Judging by the market reaction, the ECB President’s press conference this week was rather uneventful. The Euro Stoxx 50 equity index fluctuated in a narrow range of approximately 0.15% and 10 year Bund yields eased about 1 basis point. The absence of volatility is unsurprising. Firstly, monetary policy is set to remain unchanged for a long time and, secondly, the message about the economy remains cautious. At the December meeting, the assessment was that “incoming economic data and survey information, while remaining weak overall, point to some stabilisation in the slowdown of economic growth in the euro area”. Now “[i]ncoming economic data and survey information point to some stabilisation in euro area growth dynamics, with near-term growth expected to be similar to rates observed in previous quarters.” The change in the assessment is tiny – “while remaining weak overall” has been dropped – but, importantly, no pick-up in growth is expected in the near term. Moreover, risks remain tilted to the downside although they have become less pronounced as trade-related uncertainty is receding. The Governing Council of course welcomes that “there are some signs of a moderate increase in underlying inflation in line with expectations”, although the inflation outlook remains subdued.

Graph ECOW du 24 janvier

With monetary policy locked in a state-dependent forward guidance mode and data moving at a glacial pace, attention is shifting to the strategy review, which has now been formally launched. The scope is huge but in line with its importance. A key question is whether the mandate, whilst remaining narrow – i.e. achieving price stability – will be reformulated. One possibility would be to make it explicitly symmetric. This would require dropping the word “below” in the now well-known sentence “We expect them to remain at their present or lower levels until we have seen the inflation outlook robustly converge to a level sufficiently close to, but below, 2%”. Another possibility would be to set a range within which inflation would be considered in line with the objective. Clearly, such a move would have a significant impact on policy rate expectations and bring the expected first hike forward.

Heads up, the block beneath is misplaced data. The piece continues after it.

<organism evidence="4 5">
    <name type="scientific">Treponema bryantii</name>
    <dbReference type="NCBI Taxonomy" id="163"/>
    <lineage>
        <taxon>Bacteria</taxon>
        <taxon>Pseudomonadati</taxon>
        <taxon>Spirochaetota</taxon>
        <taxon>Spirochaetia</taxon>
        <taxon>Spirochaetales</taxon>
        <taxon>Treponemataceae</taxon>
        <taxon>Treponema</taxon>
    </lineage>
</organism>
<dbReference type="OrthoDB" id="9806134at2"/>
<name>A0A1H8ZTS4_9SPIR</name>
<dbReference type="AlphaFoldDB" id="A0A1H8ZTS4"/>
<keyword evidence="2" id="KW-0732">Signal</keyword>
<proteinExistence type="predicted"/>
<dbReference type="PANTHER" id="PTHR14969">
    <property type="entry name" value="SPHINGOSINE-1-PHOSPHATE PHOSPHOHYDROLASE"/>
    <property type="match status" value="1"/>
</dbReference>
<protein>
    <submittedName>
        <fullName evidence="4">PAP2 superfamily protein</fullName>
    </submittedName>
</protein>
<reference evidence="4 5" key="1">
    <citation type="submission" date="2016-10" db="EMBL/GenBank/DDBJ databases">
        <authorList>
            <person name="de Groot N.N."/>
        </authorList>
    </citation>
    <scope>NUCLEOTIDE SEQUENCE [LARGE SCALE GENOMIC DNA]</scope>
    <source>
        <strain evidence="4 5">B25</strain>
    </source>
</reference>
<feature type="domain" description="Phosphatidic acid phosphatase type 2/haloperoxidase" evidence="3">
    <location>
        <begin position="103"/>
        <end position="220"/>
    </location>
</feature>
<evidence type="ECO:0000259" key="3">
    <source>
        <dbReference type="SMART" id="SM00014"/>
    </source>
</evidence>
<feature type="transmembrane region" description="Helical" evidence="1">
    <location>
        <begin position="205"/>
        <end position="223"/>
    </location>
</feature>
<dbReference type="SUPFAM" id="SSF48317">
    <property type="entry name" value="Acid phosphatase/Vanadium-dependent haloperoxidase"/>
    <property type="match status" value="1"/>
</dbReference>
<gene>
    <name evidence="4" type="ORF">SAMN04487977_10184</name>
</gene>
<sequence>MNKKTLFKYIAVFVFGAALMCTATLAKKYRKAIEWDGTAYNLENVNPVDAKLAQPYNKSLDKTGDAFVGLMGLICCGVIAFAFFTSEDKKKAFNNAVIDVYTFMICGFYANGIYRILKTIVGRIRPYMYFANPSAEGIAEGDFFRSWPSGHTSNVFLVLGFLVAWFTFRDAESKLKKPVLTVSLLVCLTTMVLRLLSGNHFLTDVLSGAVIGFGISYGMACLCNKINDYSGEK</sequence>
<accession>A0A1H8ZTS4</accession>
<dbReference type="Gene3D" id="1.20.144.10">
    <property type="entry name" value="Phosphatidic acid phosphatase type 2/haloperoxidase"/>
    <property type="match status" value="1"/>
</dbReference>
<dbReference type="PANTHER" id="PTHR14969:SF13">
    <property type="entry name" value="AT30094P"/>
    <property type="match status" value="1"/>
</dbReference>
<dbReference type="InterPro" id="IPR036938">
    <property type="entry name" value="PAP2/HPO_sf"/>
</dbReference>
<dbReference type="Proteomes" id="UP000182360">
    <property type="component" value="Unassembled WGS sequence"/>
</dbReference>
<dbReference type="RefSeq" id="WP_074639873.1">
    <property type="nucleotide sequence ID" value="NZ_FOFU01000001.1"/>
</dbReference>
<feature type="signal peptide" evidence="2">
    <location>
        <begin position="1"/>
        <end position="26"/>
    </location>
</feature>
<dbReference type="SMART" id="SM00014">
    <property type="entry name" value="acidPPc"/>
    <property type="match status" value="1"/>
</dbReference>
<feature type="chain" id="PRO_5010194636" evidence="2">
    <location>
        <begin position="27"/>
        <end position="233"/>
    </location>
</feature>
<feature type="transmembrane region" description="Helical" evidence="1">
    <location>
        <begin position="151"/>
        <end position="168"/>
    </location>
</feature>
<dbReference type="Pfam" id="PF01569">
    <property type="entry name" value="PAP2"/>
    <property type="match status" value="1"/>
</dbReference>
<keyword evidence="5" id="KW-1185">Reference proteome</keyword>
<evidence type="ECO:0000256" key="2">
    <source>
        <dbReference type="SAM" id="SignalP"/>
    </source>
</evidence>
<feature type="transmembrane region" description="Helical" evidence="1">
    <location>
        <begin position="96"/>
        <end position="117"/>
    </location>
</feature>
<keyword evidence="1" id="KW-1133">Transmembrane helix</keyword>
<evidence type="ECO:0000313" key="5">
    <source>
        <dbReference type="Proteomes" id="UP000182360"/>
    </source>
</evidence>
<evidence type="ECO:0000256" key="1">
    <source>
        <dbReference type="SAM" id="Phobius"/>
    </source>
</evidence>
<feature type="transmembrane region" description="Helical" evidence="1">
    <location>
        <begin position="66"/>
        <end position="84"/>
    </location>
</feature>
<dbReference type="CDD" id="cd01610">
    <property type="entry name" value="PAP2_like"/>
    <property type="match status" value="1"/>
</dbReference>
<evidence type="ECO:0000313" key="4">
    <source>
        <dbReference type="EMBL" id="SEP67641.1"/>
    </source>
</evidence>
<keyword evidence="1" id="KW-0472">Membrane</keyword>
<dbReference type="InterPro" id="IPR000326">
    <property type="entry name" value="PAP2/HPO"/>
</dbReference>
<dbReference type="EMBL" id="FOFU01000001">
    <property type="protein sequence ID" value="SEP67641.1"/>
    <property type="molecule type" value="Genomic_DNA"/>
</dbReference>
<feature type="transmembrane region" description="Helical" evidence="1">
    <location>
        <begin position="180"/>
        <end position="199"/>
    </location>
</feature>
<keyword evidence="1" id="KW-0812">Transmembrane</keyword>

Then there is the question of how climate change should be addressed by the central bank. The sheer number of questions on climate change during the press conference is in part related to the ambition that has been expressed by the ECB’s President in recent statements and before the European Parliament. They also reflect an impatience of seeing how far the remit will reach: risk control in the context of financial stability or something more ambitious in the context of monetary policy decisions by steering the relative pricing of financial assets – green versus other – or even influencing the flow of credit?